Check out the world’s first 3D Printed office!

The world’s first 3D Printed office houses the Dubai Future Foundation.
The world’s first 3D Printed office houses the Dubai Future Foundation.

The world’s first 3D printed office, created using a 20-foot-tall 3D printer with a 120-foot-long robotic arm, currently sits in Dubai. In fact, the most populous city in the United Arab Emirates is continuing to emerge as an impressive global and business hub of the Middle East. So it’s not surprising that its leaders have revealed ambitions plans to eventually 3D print about 25% of the city’s buildings by the year 2030. As proof of its intent, the Municipality of Dubai will soon draft legislation and codes for the use of 3D printing in the construction of all of its future buildings.

Never mind that 3D Printed buildings can reduce and sometimes even eliminate many traditional construction costs, time, labour and waste. Sheikh Mohammed bin Rashid Al Maktoum, Vice President and Prime Minister of the UAE and ruler of Dubai, was responsible for launching Dubai’s initial 3D Printing strategy earlier this year, that will focus on technological advancements in construction, medical products and consumer products, among others. He has over one million followers on Twitter, making him the most followed Arab politician on that platform.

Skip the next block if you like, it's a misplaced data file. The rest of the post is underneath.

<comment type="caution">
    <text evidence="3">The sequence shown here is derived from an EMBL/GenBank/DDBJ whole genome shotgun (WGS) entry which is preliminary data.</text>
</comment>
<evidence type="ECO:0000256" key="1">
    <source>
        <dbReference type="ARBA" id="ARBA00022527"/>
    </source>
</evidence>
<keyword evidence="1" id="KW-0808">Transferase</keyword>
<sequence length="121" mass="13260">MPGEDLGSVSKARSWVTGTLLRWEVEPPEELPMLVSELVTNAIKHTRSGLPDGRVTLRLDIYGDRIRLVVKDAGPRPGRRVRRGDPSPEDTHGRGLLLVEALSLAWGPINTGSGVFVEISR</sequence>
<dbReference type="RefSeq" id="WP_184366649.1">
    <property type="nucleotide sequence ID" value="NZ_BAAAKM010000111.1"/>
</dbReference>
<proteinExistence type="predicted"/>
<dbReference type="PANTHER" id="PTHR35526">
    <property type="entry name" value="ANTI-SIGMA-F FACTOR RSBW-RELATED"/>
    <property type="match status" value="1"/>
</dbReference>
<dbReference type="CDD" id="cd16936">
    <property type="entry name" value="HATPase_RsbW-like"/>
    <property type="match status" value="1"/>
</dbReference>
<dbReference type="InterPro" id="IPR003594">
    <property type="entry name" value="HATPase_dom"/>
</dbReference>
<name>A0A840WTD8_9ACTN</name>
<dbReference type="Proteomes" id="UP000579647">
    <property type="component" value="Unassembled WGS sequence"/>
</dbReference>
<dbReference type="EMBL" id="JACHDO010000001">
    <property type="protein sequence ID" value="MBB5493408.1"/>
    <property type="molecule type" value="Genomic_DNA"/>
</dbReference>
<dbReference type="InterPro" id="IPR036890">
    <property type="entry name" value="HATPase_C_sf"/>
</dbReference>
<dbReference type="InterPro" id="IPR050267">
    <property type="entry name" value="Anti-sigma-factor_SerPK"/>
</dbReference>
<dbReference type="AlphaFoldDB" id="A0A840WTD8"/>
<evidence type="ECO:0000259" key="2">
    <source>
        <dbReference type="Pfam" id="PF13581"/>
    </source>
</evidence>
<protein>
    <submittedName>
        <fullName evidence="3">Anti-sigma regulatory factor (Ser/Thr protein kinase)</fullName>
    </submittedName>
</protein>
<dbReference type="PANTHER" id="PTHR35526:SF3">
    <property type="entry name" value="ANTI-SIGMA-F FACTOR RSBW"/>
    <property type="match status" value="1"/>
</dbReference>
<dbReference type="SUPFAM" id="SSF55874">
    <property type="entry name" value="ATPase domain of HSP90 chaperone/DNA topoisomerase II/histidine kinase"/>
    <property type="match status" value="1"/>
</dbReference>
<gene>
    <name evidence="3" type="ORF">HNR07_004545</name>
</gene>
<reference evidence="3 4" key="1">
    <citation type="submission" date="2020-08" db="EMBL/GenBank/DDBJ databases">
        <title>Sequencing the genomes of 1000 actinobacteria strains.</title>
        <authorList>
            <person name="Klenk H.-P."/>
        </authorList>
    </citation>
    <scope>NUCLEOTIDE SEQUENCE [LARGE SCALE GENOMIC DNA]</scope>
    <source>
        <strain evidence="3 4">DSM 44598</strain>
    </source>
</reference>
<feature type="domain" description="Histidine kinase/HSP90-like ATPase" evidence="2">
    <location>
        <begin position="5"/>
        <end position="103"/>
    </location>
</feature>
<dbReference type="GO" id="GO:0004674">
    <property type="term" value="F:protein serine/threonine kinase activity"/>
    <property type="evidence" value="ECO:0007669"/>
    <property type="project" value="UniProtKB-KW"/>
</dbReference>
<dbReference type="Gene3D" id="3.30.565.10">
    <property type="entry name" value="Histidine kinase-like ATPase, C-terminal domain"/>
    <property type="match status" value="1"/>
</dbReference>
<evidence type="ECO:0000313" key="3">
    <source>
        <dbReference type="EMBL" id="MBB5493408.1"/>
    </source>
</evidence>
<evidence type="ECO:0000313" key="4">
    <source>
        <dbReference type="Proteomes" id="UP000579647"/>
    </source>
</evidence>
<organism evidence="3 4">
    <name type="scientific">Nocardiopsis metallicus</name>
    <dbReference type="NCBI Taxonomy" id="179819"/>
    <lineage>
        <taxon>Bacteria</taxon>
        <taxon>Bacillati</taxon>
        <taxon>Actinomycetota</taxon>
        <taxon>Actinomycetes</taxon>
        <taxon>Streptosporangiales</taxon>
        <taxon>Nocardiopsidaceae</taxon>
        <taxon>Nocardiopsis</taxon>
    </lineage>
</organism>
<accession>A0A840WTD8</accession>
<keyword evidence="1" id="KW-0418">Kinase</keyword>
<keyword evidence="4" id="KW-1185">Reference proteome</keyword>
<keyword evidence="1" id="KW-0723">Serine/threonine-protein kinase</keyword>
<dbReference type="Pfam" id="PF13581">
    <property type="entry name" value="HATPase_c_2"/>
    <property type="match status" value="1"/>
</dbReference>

Sheikh Mohammed bin Rashid Al Maktoum.
Sheikh Mohammed bin Rashid Al Maktoum.

“The future will depend on 3D printing technologies in all aspects of our life, starting from houses we live in, the streets we use, the cars we drive, the clothes we wear and the food we eat,” he predicted, explaining the city’s dedicated adoption of new, sustainable construction technologies.

Houses of the future

Futurists have predicted that smaller, more self-sufficient houses are poised to re-define how we live. In doing so, they also predict that 3D printed “slot-together” properties will emerge that will alter forever our traditional ideas of brick-and-mortar homes. Future houses, say experts, will be smaller, operate more efficiently and will be prefabricated, actually sharing similarities to that of houses made from lego. The main focus will be on devices that allow houses to run independently as homeowners will no longer rely on electricity, or gas, but instead use embedded solar panels and home batteries.

 

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Tony Curcio is the editor of Graphic Arts Magazine.